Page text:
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YES WE CAN Children’s Asthma Program

This case study was prepared for CDC by Dr. LaMar Palmer of MAS Consultants. The purpose of the case study is to share the experience of one community as they attempt to address the problem of asthma. It does not represent an endorsement of this approach by CDC.

YES WE CAN Children’s Asthma Program: Background

In the late 1990s, the total population of the Bayview/Hunters Point area of San Francisco California was just over 27,000 people of diverse ethnic backgrounds and an African-American majority. Fifty-two percent of the households were classified as having low – or very low – incomes, and the neighborhood housed two power plants, a sewage treatment plant, and most of the city’s diesel yards and industrial sites. In 1996, the Bayview/Hunters Point Healthy Start Collaborative conducted a preliminary needs assessment in the community’s elementary schools reporting 17% of respondents with a child ever diagnosed with asthma, (Epps-Miller and Legion, Condition Critical, 5/19/99). A follow-up survey authored by Dr. Tomas Aragon (San Francisco Department of Public Health) and Dr. Kevin Grumbach (University of California San Francisco), found a prevalence rate of 15.5% and documented the fact that Bayview adults and children with asthma had four times the state rate of hospitalization (Bayview Hunters Point Community Health and Environment Check Up, May 17, 1997. San Francisco Chronicle 6/9/97).

In response to these Bayview/Hunter Point asthma health reports, Community Health Works of San Francisco initiated the YES WE CAN Children’s Asthma Program at San Francisco General Hospital as a medical/social care model for a clinic-based, community-focused, team-based asthma intervention. As of May 2004, the YES WE CAN Children’s Asthma Program has operated in three San Francisco clinics that care for low income inner-city children. In addition to the clinic at San Francisco General Hospital, YES WE CAN operated children’s asthma clinics at the Mission Neighborhood Health Center, and the Excelsior Health Center, a satellite facility of Mission Neighborhood. The approach has been documented in Managing Childhood Asthma: the YES WE CAN Toolkit. This report will describe this program and the process of its development in detail. It will also provide a clear picture of the medical/social care model in action.

Community Health Works was founded in 1992 by San Francisco State University and City College of San Francisco to address health inequalities by linking academic institutions with communities. Community Health Works is based at SFSU’s Department of Health Education and CCSF’s Health Science Department. The organization’s focus is on public health and primary care for low-income and immigrant communities. Its goals are to eliminate health inequalities and to diversify the public health and primary care workforce. Asthma was an obvious disease to be addressed by this group.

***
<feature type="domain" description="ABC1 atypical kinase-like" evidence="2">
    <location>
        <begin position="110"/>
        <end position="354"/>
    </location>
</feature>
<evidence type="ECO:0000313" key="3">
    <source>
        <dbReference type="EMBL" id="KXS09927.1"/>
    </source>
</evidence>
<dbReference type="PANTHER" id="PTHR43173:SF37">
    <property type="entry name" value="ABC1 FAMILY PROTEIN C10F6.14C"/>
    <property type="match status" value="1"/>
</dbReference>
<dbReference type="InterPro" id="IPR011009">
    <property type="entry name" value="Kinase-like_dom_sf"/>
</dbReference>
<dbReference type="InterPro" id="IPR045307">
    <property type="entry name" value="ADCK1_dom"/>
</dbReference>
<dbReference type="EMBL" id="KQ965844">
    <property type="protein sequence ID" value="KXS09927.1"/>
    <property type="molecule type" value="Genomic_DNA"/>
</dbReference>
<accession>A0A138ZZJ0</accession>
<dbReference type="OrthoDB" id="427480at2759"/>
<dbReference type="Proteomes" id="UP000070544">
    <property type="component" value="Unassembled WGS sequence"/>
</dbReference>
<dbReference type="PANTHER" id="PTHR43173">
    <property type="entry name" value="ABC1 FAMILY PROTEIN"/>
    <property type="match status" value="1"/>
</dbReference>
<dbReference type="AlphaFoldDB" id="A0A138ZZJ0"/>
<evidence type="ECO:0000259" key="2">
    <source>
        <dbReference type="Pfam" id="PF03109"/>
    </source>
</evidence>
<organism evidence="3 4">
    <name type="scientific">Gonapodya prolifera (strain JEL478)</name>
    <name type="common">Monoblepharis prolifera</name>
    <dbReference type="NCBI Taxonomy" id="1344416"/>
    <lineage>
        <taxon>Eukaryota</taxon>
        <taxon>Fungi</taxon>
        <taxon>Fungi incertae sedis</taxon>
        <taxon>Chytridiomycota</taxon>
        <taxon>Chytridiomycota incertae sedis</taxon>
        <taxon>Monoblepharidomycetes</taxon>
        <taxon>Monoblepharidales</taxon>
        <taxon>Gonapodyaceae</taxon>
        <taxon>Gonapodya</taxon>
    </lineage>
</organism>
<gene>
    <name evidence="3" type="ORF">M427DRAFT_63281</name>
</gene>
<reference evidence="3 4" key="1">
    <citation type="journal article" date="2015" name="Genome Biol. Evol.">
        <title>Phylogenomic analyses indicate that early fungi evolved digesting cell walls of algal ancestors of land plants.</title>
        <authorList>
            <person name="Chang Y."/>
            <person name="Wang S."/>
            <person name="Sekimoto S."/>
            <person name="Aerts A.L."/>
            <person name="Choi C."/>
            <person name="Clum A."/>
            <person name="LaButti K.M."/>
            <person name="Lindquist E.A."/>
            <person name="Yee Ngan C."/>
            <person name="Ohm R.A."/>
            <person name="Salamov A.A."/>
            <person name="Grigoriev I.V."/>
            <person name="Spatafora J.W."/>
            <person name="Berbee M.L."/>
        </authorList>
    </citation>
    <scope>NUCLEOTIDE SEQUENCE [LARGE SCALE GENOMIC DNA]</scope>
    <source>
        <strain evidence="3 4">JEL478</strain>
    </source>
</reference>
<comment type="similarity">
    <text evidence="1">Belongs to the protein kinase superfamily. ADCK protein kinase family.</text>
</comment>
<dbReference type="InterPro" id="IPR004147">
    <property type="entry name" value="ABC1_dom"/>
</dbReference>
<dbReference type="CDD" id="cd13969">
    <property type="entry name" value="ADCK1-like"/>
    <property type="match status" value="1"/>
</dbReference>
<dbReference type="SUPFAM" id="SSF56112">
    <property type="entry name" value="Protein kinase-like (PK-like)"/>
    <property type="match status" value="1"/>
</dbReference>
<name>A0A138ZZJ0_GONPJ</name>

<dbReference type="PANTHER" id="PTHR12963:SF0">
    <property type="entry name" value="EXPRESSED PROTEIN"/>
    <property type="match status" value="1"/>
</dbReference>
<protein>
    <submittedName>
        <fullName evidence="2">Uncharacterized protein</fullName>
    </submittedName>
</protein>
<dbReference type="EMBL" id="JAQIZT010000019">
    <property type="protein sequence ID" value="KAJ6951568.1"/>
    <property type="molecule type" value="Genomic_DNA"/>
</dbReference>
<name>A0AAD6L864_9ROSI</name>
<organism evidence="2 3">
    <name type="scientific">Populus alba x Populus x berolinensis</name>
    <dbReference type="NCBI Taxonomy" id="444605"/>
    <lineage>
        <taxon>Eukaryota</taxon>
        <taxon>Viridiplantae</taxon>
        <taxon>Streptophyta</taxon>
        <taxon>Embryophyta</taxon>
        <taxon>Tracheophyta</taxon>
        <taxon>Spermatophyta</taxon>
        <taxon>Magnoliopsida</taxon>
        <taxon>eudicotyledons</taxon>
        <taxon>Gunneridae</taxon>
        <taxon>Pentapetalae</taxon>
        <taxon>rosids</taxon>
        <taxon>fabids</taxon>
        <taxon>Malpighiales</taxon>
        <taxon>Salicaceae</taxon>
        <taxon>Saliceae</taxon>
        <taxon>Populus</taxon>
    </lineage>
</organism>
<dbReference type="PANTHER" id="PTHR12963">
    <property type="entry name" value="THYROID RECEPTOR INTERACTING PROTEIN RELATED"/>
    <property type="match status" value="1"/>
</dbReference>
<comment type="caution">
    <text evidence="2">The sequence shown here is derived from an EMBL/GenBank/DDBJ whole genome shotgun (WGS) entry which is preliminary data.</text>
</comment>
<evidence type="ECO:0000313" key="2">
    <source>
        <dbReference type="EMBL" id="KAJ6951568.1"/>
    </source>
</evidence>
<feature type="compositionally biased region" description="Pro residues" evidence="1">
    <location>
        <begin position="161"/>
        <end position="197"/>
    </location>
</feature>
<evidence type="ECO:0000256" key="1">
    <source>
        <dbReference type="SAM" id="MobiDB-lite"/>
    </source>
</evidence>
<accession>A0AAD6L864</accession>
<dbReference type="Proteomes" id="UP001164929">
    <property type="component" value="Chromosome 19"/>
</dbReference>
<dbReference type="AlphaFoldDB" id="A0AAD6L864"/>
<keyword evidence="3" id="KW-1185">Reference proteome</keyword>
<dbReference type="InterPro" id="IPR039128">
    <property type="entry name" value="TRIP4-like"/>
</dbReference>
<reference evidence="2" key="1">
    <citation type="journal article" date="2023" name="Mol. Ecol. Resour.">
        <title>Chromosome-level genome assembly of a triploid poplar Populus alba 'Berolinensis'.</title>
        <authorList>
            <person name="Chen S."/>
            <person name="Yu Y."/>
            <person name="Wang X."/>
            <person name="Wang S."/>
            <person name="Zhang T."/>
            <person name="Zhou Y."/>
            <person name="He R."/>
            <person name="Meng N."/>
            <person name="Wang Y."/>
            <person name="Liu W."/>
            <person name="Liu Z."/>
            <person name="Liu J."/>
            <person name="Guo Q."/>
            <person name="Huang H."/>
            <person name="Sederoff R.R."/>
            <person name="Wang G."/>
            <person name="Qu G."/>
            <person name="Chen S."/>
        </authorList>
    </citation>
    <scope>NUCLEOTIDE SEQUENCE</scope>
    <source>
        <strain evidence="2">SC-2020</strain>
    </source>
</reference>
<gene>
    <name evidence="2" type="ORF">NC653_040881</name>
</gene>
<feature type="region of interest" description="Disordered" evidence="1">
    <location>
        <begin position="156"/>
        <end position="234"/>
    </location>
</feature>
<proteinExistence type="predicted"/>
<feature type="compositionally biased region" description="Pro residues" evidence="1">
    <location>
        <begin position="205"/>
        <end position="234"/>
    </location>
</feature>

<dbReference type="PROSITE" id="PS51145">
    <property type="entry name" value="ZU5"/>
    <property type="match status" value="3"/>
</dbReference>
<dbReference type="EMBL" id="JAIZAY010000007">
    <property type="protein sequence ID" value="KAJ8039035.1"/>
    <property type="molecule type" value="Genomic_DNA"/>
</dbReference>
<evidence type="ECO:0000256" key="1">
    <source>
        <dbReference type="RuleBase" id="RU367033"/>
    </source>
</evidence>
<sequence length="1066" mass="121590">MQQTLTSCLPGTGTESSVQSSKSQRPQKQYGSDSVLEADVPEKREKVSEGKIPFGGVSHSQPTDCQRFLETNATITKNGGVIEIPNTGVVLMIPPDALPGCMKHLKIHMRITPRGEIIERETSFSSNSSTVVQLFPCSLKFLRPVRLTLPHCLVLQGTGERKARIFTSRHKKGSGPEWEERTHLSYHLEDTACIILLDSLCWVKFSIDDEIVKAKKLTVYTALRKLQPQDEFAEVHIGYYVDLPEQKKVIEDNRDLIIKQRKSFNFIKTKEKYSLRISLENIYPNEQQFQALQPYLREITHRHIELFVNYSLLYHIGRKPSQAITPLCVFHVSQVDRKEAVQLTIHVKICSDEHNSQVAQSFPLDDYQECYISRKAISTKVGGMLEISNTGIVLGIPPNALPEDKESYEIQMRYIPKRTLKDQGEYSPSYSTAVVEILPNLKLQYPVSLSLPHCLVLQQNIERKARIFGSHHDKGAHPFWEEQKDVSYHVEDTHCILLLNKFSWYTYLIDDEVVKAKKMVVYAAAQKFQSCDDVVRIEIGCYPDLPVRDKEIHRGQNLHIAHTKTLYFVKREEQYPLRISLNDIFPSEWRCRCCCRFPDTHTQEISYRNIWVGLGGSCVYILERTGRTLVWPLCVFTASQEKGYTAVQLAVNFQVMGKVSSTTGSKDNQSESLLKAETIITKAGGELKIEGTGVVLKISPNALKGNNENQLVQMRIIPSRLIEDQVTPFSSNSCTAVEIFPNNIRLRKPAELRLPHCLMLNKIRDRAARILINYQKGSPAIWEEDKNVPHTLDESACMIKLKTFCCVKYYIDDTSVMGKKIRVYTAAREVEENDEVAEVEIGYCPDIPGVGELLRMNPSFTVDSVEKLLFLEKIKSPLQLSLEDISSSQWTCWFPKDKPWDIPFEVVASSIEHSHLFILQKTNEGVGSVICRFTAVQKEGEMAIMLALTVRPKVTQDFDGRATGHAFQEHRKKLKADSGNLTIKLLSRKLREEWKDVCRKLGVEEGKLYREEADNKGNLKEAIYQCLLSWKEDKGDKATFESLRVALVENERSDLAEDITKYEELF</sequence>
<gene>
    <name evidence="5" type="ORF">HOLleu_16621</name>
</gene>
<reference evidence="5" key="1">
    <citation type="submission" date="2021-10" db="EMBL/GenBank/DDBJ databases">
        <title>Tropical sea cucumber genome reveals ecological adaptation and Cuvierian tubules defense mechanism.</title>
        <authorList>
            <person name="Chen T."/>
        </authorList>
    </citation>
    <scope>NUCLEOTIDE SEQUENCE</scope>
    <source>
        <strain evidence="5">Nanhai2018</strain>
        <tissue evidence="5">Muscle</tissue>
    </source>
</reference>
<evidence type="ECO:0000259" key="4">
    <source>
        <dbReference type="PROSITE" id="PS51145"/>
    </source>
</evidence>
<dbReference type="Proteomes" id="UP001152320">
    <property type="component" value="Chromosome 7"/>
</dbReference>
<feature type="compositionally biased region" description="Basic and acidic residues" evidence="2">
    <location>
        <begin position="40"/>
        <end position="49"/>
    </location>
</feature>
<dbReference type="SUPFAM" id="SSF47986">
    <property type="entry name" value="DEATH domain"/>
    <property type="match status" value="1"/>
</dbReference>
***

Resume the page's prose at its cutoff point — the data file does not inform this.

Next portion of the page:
As the lead organization for YES WE CAN, Community Health Works is the catalyst and prime mover in promoting the program, acquiring the funding, and generating the tools necessary to replicate the program. There was sufficient scientific evidence that assuring medical care consistent with the National Heart, Lung and Blood Institutes’ National Asthma Education and Prevention Program (NAEPP) guidelines in conjunction with case management would lead to improved health for children with asthma in San Francisco. Rather than designing a controlled study, practices known to be effective would be implemented along with a solid evaluation of the Program.

The YES WE CAN model blends "best practices" from the experiences of its founding partners. Community Health Works had experience in team staffing patterns including community health workers. Kaiser Permanente of Northern California (KP/NC) had expertise with methods of intense case management and risk stratification. The program also incorporated methods of clinical quality improvement pioneered by the National Initiative for Children’s Healthcare Quality (NICHQ), and innovations developed at San Francisco General Hospital Pediatric Asthma Clinic.

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